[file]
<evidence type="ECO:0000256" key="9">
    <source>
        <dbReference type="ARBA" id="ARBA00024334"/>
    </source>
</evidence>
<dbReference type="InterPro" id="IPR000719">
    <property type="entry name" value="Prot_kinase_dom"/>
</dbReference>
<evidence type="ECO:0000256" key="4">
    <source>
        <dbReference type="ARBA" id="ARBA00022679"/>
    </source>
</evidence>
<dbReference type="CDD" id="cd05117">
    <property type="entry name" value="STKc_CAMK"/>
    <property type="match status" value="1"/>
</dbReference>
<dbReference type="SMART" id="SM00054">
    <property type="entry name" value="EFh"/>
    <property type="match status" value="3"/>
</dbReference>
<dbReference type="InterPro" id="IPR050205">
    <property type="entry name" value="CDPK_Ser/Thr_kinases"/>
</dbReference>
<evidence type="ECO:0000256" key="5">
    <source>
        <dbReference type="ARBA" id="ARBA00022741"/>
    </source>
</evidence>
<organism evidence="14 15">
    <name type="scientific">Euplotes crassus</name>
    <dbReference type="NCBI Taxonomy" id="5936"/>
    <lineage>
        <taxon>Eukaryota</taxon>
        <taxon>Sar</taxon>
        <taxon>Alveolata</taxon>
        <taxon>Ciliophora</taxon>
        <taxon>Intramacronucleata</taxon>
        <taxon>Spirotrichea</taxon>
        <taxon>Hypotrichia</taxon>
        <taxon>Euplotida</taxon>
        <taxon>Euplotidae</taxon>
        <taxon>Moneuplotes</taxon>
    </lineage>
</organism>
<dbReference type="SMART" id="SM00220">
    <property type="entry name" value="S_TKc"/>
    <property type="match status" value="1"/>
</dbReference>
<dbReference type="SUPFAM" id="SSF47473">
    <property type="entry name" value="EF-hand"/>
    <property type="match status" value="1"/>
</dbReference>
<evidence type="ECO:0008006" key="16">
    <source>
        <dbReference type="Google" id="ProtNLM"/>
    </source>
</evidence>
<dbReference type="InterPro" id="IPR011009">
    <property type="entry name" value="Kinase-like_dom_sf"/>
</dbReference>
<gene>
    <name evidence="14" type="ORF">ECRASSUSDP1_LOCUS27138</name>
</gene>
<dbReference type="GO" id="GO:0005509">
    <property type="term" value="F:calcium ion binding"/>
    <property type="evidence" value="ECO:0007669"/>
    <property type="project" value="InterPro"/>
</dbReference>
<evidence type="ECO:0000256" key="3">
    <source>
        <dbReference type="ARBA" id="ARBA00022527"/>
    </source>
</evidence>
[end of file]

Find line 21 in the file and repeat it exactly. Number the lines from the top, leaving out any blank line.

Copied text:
</dbReference>